The Grand Bleu de Gascogne, which is also known as the French Staghound or Large Blue Gascony Hound, is one of the ancient hound breeds in France that dates back to the Middle Ages. It is also considered the foundation of today's hound dogs. Records suggest that the Grand Bleu de Gascogne is a cross between local scent hounds and the dogs that Phoenician traders brought to France. It is also believed that the dog breed's ancestry includes that of the St. Huber Hound, evident with its long folded ears, serious expression and voice.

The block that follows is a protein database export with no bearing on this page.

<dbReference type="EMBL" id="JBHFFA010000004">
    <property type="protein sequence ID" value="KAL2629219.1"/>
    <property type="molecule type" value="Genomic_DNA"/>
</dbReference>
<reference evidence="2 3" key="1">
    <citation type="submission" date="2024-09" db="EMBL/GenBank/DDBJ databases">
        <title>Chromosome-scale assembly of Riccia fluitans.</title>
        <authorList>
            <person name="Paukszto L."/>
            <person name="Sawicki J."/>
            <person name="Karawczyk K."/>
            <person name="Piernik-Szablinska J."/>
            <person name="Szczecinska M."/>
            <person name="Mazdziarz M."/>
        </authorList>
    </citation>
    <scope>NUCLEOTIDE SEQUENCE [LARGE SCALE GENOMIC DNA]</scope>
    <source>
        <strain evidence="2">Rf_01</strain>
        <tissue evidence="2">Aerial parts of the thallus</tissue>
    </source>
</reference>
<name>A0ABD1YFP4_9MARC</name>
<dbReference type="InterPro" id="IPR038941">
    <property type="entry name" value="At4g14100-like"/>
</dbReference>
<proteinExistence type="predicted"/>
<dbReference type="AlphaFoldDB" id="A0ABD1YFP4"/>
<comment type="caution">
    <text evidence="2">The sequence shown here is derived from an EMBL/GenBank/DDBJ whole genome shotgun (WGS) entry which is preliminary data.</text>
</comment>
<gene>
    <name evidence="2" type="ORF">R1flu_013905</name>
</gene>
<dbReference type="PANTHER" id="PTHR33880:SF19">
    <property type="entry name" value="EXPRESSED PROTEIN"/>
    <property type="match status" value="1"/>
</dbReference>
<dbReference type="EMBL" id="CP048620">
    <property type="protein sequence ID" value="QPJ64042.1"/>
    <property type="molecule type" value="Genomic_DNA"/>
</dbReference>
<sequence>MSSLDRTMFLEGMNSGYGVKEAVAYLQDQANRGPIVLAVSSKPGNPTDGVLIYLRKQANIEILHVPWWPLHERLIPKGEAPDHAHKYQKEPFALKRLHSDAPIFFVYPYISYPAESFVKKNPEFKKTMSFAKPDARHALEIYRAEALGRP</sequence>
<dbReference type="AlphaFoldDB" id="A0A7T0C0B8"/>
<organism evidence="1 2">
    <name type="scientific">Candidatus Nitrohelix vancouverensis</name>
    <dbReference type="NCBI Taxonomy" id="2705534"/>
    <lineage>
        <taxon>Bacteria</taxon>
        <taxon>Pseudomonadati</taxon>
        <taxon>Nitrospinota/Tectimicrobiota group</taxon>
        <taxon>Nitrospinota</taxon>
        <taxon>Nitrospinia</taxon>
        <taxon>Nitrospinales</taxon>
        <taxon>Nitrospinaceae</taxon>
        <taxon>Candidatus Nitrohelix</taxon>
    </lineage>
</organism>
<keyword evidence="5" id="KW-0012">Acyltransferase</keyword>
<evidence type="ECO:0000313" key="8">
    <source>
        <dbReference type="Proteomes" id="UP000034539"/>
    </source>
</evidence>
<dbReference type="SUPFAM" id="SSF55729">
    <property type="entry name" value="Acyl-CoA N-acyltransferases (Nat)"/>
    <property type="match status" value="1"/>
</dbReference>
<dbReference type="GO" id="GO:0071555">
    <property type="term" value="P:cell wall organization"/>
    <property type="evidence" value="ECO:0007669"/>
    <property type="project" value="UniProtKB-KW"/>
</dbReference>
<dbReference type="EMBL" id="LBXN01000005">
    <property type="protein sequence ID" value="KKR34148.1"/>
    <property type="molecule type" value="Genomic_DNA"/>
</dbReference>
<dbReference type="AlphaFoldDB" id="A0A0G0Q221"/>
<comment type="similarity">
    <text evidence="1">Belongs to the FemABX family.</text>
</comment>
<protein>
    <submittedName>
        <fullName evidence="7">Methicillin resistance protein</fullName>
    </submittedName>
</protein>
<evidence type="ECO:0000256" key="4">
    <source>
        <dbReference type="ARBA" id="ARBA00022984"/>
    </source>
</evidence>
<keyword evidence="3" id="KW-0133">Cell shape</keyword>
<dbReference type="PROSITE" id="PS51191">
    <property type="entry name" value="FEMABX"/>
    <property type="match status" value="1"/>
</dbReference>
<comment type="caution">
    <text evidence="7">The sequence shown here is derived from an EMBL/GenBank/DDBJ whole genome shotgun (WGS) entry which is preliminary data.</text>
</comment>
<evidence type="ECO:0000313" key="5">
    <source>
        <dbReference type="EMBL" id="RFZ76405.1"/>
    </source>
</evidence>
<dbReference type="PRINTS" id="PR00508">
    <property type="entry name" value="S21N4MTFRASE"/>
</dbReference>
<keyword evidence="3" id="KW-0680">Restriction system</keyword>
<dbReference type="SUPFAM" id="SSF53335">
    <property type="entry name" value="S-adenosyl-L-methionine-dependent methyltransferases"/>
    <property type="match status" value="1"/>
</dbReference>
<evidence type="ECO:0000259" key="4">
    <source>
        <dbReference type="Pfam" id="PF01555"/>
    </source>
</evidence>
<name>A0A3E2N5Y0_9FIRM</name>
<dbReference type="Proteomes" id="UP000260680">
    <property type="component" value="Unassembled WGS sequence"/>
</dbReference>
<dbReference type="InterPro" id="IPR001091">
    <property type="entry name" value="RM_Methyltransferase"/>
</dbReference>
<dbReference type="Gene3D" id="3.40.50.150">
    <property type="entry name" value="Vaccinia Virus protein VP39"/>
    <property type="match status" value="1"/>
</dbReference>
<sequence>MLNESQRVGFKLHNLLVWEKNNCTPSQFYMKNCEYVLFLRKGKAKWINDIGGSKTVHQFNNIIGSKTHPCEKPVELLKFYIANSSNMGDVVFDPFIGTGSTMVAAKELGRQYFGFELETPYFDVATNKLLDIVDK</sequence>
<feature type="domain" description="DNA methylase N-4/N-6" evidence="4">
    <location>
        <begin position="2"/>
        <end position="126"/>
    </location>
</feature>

Grand Bleu de Gascogne dogs were bred as a trail hound to hunt large games such as wolf, bear, deer and board. In the 16th century, a pack of this dog breed was owned by the King of France, Henry IV. In the coming years, the Grand Bleu de Gascogne breed declined in numbers when hunting large games also declined as a popular sport.
January 1991 marked the recognition of the Grand Bleu de Gascogne by the United Kennel Club. Today, the dog breed remains rare despite fanciers around the world.